When it comes to tattoos, many people draw inspiration from Greek mythology.
Twelve Olympians are still well known to this day, but among the popular gods, there is one powerful character that inspires tattoos all around the world. Poseidon, the god of the sea.
Not only did this Greek god rule the seas, but he was the god of earthquakes, storms, and horses.
As the folklore goes, the gods defeated the Titans and the world was split into three sections: the skies, the underworld, and the seas.
Zeus, Hades, and Poseidon drew their choices randomly and immediately ruled the designated section.
Background on Poseidon
The god of the sea represents confidence, power, and strength. It is said that he was similar to the sea because of his unpredictable emotions.
As the Olympian who protected the waters, sailors would honor him in hopes of safe travels.
In Homer’s Odyssey, Poseidon’s passion and fury are featured as he destroys Odysseus’ raft. But he also shows elements of peace in the Illiad as he favors the Greeks in their battle against the Trojans.
He is seen as a symbol of masculinity as he was often described as flaunting his body to women. He was also named “earth-shaker” because of his ability to manifest earthquakes.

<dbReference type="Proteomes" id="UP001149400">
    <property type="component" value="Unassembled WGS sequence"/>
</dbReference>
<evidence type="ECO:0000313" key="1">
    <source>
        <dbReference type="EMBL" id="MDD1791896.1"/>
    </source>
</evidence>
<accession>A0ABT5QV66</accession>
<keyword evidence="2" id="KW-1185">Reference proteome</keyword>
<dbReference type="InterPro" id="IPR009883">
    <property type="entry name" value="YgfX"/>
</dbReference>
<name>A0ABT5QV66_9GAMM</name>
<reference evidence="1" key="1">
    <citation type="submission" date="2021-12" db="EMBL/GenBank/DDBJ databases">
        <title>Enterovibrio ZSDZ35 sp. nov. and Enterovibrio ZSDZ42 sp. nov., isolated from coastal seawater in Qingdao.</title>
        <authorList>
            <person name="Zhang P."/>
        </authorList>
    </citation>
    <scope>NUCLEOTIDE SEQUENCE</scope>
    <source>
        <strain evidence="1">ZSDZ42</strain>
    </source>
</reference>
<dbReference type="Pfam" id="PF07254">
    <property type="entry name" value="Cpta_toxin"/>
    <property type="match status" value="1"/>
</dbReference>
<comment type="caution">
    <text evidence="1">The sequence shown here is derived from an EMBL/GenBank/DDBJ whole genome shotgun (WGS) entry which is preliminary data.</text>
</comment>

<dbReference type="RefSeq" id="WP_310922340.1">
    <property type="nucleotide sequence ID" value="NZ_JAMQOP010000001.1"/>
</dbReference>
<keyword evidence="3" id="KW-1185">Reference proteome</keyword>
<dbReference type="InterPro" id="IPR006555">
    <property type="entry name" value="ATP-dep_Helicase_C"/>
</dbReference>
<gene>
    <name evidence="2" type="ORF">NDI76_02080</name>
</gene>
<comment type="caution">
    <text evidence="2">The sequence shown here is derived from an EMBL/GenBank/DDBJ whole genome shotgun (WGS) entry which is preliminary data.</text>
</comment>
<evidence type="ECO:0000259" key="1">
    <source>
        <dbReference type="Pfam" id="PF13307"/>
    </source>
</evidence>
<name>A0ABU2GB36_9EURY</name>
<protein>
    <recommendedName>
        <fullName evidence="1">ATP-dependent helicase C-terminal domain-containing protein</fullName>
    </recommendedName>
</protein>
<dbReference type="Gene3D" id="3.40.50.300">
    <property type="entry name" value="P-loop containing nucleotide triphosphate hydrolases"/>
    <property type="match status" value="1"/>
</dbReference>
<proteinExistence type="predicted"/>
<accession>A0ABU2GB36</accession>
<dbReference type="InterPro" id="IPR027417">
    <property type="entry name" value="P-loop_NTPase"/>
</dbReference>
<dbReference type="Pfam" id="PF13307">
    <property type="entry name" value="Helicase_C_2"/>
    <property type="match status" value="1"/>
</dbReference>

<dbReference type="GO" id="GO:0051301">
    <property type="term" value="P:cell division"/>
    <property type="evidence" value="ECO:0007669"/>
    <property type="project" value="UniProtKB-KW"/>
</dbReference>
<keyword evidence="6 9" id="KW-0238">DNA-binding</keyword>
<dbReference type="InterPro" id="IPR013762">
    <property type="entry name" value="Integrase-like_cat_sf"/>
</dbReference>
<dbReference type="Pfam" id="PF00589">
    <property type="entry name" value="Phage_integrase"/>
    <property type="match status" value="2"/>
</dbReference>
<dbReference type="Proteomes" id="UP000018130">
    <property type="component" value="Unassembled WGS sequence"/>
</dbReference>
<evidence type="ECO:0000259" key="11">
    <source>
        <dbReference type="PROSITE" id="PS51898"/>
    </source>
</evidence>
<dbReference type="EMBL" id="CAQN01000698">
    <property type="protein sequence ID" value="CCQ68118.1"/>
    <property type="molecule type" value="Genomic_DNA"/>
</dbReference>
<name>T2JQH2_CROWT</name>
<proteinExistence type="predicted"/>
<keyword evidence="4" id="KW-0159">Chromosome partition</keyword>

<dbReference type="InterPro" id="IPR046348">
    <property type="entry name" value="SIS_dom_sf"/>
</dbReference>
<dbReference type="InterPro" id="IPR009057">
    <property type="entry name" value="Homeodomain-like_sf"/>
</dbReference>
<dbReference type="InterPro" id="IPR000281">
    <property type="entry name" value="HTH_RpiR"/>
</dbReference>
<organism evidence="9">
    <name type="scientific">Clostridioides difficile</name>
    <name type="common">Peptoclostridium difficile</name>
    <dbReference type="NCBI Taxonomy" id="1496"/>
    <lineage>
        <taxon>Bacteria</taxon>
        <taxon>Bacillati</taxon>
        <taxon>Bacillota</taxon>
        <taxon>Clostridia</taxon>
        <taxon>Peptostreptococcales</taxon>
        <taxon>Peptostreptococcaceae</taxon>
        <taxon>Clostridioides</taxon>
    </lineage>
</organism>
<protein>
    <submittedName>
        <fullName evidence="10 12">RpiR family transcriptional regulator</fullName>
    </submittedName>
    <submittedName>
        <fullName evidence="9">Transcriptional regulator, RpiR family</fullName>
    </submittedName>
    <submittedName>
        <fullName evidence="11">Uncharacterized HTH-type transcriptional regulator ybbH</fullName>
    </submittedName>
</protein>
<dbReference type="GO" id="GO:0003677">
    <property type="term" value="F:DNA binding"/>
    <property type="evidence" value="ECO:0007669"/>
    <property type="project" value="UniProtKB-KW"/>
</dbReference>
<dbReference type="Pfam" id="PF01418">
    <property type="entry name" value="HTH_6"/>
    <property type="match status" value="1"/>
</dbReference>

Poseidon is often paired with the iconic trident and chariot drawn by horses.
The Meaning of Poseidon’s Famous Trident
There are many elements of the symbolism of the god of the sea, ranging from the imagery of his trident and horse to the god himself. Tattmag describes the trident’s significance:
“It is a symbol of his power and dominion over sea creatures.”
Power is a common theme with this particular Olympian. The trident represents more than influence and strength. SymbolSage dives deeper into the symbolism of the trident stating,
“The weapon was most commonly used for fishing. Both tridents and especially bidents/pitchforks can also symbolize rebellions.”
Although, Poseidon rarely led rebellions, folklore details that he played a role in a rebellion against Zeus during the Trojan war.
He was then punished for his participation and was forced to work for Laomedon for an entire year. Laomedon was the king of Troy.
There are a few reasons why Poseidon’s trident symbolizes power. He used the trident to create large waves, tsunamis, and storms.
As the earth-shaker, he could strike the earth to produce disastrous earthquakes. Because the trident is known for being the king of the sea’s weapon, it is often crafted into the design of a tattoo.
The symbolism of the Olympian’s Horse
Another title that Poseidon was given was Hippios, the god of horses. In ancient Greek mythology, it is written that he created the first horse and that soon became a symbol that represented him.
As a way to pay tribute to the Olympian, many travelers would sacrifice horses and bulls in hopes of safe travels.
Although myths differ in his relationship with horses, Earthandstarryheaven states,
“He is associated with horses from birth, in others he became a horse, and many different stories tell how he gave horses to humans, even crediting him with the bridle.”